Baby Led Weaning and Down syndrome
This article was shared with kind permission from Beautiful Little Souls Blog.
Baby Led Weaning and Down syndrome – why we chose to do it, and how we made it work.
I’m going to kick this off with a disclaimer (what fun!): I am not a health professional, and this is not medical advice. I am a mum, and a bit of a science nerd. Where there are things to learn, alternatives to the mainstream and multiple options available – I like to hunt out information and remain open minded until I am satisfied that I know enough about all the options to make an informed decision. I have created this post with the intention of helping other parents make an informed decision about introducing solids to their child with Down syndrome.
So what is this “Baby-Led-Weaning”? What does this all mean?
Baby Led Weaning (BLW) is a method of introducing solids and has nothing to do with weaning an infant off milk. It involves skipping spoon fed purees and mush and going straight to putting whole family foods in front of your baby. There is no spoon feeding and the babies feed themselves. Initially this means sticks of whole foods like veges and fruits, and very quickly moves to baby eating everything the rest of the family eats (with a few exceptions). BLW first teaches the child to chew solid food, with swallowing being a natural progression on from this. In comparison, traditional weaning with purees first teaches the child to swallow non-milk foods, with chewing being introduced slowly and gradually over time.
Why choose BLW? At its core BLW works on the idea that babies are born with the ability to regulate their own food intake, and instinctively know when they are full. The theory is that allowing self feeding of solids maintains this self-regulation ability into adulthood, and thus helps minimise the risk of habitual overeating that so many of us are prone to. Self regulation is how breastfeeding on demand works, and why it is impossible to over-feed an exclusively breastfed baby. BLW is a perfect extension of demand breastfeeding (and similarly, paced bottle feeding) as it continues to give the child control over their own food intake.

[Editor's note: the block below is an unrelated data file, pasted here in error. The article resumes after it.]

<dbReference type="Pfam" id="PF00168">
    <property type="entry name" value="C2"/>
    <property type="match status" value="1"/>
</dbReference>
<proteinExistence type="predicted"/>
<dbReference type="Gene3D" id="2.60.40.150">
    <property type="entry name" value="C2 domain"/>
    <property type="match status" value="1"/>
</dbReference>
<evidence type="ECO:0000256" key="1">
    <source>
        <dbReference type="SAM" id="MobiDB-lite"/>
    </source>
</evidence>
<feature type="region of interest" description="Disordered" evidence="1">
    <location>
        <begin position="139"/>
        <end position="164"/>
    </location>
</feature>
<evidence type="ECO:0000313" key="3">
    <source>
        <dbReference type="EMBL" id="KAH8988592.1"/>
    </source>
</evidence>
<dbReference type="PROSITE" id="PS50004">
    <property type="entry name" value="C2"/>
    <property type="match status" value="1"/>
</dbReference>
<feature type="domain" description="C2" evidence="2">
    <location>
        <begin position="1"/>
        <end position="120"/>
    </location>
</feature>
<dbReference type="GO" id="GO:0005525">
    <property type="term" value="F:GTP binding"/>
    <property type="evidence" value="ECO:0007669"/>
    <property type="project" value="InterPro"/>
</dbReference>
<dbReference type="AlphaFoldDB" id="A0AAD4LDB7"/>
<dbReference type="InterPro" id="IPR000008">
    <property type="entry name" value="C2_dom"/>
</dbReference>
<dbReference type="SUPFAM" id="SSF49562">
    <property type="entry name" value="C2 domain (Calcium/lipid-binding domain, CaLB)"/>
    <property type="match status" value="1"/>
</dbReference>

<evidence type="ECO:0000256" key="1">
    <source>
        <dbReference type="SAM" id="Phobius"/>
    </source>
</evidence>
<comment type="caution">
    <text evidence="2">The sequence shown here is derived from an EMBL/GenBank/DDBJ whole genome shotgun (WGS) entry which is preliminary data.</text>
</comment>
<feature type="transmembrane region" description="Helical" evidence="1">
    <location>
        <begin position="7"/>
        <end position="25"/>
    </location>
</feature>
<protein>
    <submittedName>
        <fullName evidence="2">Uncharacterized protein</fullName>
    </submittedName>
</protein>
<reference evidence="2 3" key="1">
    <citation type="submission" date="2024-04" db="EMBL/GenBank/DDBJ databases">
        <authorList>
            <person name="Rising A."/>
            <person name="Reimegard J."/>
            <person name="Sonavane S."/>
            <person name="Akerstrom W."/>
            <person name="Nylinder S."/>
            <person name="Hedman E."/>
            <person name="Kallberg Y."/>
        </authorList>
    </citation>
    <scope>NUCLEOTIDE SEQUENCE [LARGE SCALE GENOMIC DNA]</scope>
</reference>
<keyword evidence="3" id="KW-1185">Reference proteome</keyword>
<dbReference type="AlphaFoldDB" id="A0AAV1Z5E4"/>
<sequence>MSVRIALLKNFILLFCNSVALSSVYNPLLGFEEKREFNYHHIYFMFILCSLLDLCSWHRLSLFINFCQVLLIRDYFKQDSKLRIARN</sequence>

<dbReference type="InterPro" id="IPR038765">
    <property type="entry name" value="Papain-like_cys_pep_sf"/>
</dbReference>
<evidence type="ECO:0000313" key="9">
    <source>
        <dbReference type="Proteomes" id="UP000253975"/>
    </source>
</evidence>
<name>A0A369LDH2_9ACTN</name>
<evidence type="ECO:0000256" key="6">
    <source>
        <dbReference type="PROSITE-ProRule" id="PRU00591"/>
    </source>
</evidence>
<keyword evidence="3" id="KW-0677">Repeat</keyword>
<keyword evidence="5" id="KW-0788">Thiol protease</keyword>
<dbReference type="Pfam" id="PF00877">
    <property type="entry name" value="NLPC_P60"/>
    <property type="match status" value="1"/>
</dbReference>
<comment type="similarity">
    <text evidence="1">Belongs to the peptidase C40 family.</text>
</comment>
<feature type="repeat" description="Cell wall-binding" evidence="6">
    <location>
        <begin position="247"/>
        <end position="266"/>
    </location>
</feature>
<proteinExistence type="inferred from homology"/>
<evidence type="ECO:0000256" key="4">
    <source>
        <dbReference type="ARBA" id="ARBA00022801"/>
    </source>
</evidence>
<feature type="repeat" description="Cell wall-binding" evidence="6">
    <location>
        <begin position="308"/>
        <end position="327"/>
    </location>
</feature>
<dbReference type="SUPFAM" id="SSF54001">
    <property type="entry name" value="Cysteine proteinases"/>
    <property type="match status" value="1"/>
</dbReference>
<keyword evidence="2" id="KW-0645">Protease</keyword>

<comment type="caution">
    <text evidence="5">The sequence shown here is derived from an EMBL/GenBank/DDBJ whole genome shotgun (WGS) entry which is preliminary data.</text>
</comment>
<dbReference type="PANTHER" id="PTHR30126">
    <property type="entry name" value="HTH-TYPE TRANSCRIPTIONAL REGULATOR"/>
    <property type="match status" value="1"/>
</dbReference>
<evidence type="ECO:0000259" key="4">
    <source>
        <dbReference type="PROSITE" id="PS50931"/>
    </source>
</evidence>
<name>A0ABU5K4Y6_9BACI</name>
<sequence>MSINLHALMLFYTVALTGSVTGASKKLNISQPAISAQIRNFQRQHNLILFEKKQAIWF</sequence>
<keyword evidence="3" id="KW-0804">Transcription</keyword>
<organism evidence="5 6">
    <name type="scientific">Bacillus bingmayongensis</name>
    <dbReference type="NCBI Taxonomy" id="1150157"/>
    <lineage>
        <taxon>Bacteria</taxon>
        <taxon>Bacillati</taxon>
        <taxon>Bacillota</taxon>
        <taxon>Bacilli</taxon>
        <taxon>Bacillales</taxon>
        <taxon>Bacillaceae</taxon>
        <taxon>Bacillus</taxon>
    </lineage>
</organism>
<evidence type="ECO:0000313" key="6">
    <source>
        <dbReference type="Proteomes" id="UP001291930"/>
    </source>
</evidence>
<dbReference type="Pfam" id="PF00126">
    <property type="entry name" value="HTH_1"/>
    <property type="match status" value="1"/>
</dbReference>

In addition to this, BLW is brilliant for children with Down syndrome as it allows meal times to become therapy time. This post by Carole Maisel (a paediatric OT), while not strictly about BLW, details how self feeding is beneficial to development. It also touches on how self feeding can help prevent the food aversions that many of our children develop. Food aversions in children are related to texture, not taste. As BLW does not involve blending foods into a puree children do not become accustomed to food being a simple, uniform texture. BLW allows and encourages physical exploration of the textures and flavours as the child learns to chew first, and then to swallow their food. It is believed that this leads to less texture-related food aversions as children are given the opportunity to become accustomed to the feel of the food in their hands first.
I am sure at this point you are wondering why you can’t do ‘a bit of both’, meaning traditional weaning with purees, and finger foods on the side. The fact is that you can, if you feel that that is what is best for your child. HOWEVER, should you choose to take a ‘bit of both’ approach PLEASE exercise caution. If you have been feeding your child purees for a month and she has learnt to swallow solids without chewing, and then you hand her pieces of whole intact food she may attempt to swallow these without chewing. This is why traditional weaning follows a gradual introduction, as attempting to swallow larger chunks of food poses a choking risk. Obviously some babies can accommodate this with no problems at all, however for safety’s sake please be aware and watch your child extremely carefully. If you have a little one who is new to solids and plan to do a full transition to BLW then it is recommended that you cease all solids for about 4 weeks and then start again. For more information about about BLW please visit Gill Rapley’s website. For more information about switching from traditional weaning to BLW I recommend Rapley’s BLW book. ( Please note: I am not affiliated with Gill Rapley in any way.)